## All books in the Library are shelved in call number order according to the Library of Congress system. This system flows both alphabetically and numerically, using multiple lines.

## FIRST LINE

The **first line** will have from one to three letters, and indicates order alphabetically, the same way as a dictionary. For example:

A | AA | AB | AC | AD | AE | AF | AG | AH | AJ | AK | ….. AZ |

Not all the letters will be used. These examples are to give you a rough idea of how the system works. Here is an example of the first line with three call numbers.

KFA | KFB | KFC | KFD | …… KFX |

## SECOND LINE

Next, when the first line of the call number is identical, then the **second line** is used to determine order numerically. The second line is a **whole number**.

For example:

PS | PS | PS |

65 | 585 | 3515 |

(The second line of the call number PS **65** is read as **sixty-five.**)

(The second line of the call number PS **585** is read as **five hundred, eighty-five.**)

(The second line of the call number PS **3515** is read as **three thousand, five hundred and fifteen.**)

## SECOND LINE WITH A DECIMAL

Sometimes, the second line which is a **whole number** is followed by a decimal. **The whole number comes first, followed by the decimals**, which go in order from smallest to largest. You must **match the decimal number-for-number** making sure the smallest numbers go first.

PS | PS | PS |

3515.115 | 3515.12 | 3515.5 |

These books would go on the shelf after any books with the PS 3515 call number.

## THIRD LINE

If the first two lines are identical, then you should go to the **third line** to determine call number order. **The third line ALWAYS begins with a decimal point followed by a letter**, and then one or more digits. Like the previous example, the numbers go from the smallest to the largest, **matching number-for-number.**

Look at the following example:

PS | PS | PS | PS | PS | PS |

3515 | 3515 | 3515 | 3515 | 3515 | 3515 |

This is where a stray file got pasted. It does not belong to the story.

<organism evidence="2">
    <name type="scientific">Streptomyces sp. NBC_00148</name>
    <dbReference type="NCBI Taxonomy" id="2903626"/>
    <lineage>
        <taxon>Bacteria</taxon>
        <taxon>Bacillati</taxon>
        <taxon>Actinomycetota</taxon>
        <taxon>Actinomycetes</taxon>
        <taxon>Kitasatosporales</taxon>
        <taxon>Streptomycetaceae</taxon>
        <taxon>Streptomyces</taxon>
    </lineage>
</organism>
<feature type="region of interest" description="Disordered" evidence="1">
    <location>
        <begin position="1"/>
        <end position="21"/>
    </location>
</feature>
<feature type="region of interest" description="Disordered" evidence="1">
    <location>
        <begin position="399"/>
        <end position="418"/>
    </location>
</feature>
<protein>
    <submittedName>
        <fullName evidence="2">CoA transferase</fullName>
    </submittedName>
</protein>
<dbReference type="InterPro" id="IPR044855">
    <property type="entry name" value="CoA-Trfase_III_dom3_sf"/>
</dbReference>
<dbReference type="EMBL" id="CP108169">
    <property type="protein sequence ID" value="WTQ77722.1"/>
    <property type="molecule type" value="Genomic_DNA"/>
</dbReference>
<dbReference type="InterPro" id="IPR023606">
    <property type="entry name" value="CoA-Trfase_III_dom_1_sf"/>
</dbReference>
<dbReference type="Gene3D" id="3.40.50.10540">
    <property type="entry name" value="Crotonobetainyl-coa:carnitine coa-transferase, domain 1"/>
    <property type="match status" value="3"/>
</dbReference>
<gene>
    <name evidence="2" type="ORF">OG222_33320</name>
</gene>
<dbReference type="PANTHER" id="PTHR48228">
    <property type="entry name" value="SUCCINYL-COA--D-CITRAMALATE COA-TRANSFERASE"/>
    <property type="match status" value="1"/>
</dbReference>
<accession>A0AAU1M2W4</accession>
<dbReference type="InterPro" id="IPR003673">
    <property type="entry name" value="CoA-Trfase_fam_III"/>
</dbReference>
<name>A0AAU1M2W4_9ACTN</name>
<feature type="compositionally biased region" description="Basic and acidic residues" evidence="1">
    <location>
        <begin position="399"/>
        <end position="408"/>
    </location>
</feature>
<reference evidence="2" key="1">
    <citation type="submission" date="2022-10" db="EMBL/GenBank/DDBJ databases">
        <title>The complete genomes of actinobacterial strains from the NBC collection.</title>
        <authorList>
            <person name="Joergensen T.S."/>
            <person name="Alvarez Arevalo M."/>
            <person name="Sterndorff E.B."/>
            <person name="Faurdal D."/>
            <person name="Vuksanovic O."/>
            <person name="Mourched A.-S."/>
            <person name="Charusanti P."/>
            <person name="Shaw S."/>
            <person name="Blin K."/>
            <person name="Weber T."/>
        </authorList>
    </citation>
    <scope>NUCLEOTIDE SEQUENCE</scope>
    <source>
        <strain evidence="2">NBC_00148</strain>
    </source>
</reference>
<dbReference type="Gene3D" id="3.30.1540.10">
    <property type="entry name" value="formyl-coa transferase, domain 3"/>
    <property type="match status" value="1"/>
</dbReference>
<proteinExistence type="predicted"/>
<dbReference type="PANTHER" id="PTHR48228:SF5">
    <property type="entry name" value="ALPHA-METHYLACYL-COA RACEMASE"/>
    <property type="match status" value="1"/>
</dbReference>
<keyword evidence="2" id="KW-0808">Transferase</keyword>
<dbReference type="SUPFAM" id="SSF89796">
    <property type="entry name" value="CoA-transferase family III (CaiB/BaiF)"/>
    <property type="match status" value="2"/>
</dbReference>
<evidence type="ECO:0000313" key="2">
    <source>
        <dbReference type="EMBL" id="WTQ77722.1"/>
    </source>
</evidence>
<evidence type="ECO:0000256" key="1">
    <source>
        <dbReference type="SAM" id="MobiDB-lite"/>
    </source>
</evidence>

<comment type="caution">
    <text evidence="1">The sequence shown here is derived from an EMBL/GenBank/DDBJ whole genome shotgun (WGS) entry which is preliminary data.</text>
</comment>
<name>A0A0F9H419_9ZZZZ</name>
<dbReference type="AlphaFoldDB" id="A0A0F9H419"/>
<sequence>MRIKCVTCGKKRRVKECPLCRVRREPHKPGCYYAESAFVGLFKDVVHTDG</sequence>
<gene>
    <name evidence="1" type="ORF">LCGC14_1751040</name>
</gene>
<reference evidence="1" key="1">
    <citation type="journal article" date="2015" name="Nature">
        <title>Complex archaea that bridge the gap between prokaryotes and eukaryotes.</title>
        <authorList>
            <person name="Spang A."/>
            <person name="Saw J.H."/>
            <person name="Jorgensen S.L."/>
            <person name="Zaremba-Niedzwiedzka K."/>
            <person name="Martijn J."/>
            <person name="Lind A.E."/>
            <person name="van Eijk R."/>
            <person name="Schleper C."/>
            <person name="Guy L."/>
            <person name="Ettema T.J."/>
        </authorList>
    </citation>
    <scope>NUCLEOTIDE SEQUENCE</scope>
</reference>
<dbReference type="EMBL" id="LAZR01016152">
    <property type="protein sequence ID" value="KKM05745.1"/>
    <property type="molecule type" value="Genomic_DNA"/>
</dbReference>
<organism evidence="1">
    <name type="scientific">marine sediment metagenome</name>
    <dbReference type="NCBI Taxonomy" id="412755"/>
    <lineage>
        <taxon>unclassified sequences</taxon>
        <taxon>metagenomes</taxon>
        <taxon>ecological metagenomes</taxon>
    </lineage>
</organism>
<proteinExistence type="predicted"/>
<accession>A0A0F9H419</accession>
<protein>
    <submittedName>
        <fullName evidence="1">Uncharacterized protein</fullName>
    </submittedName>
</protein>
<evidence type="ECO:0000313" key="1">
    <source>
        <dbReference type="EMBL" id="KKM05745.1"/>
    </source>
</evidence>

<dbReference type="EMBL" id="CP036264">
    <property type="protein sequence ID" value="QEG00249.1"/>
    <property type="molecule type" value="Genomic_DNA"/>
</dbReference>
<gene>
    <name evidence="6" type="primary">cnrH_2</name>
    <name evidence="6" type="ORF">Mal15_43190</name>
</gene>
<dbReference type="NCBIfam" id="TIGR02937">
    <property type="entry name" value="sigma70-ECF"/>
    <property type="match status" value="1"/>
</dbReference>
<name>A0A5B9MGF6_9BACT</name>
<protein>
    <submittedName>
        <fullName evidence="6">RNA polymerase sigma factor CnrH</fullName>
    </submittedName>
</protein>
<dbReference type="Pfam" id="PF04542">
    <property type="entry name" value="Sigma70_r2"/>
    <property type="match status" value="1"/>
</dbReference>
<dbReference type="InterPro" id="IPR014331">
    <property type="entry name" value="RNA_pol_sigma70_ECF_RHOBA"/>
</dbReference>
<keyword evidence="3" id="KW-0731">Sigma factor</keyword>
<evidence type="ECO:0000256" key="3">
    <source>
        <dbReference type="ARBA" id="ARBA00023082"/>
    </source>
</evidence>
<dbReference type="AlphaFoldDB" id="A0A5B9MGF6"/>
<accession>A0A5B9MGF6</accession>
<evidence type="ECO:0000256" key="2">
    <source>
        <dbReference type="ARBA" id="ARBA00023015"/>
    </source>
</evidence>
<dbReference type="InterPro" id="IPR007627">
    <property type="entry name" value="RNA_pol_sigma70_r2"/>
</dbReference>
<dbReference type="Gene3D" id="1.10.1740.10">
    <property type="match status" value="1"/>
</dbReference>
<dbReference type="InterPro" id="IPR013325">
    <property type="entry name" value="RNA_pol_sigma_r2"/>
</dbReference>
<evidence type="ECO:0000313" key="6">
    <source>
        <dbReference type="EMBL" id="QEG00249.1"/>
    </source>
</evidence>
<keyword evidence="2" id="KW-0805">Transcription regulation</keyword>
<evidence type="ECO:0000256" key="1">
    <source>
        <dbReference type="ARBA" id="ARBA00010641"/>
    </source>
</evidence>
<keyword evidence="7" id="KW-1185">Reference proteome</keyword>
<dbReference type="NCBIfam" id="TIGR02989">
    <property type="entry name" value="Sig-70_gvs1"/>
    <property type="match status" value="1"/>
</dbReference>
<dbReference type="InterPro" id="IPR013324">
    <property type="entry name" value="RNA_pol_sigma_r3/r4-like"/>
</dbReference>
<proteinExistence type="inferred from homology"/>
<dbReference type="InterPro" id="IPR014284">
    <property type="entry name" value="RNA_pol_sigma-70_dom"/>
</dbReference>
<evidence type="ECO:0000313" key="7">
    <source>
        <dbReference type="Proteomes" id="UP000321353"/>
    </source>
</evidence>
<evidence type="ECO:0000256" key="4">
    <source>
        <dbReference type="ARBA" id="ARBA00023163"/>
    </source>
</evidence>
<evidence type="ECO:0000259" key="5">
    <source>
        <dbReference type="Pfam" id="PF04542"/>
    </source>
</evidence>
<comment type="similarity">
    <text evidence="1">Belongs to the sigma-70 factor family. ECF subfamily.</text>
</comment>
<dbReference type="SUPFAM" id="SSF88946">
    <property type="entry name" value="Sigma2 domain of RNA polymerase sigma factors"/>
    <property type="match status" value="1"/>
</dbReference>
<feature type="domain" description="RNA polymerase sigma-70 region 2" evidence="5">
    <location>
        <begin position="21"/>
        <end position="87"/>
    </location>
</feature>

.M112 | .M12 | .M135 | .M2 | .M213 | .M23 |

With this example, it would appear at first that "2" should come before "112." However, if you compare the first digit after the M, **“1"** comes before **“2"**, so this determines the order. **Remember, the third line is NOT read as a whole number!**

## FOURTH LINE

The **fourth line** is a continuation of the third line. **It should be read alphabetically, and then as a decimal.** If the first three lines of the call number are the same, then you must go to the forth line.

For example:

PS | PS |

3515 | 3515 |

.R3457 | .R3457 |

U137 | U17 |

It would appear at first that "17" should come before "137." The first digits after the U, **“1”** is the same for both yet the next digit **“3”** is before **“7,”** so this determines the order. **Remember, the fourth line is NOT read as a whole number!**

## NOTHING COMES BEFORE SOMETHING RULE:

The call number with less information goes before the one with more.

For example:

PS | PS |

3515 | 3515 |

.R3457 | .R3457 |

2006 | U137 |

2003 |

**Another Example:**

If two call numbers are the same, except that one has an additional line beyond the other, the call number with more information is considered to be higher.

For example:

PS | PS |

3515 | 3515 |

.R3457 | .R3457 |

U137 | U137 |

2006 |

## OTHER ODDITIES:

If you see a call number with the third line that looks like a **zero, it is really the letter O.** Example, PS 3515 .O17

If you see a call number with the third line that looks like a **one, it is really the letter I.** Example, PS 3515 .l17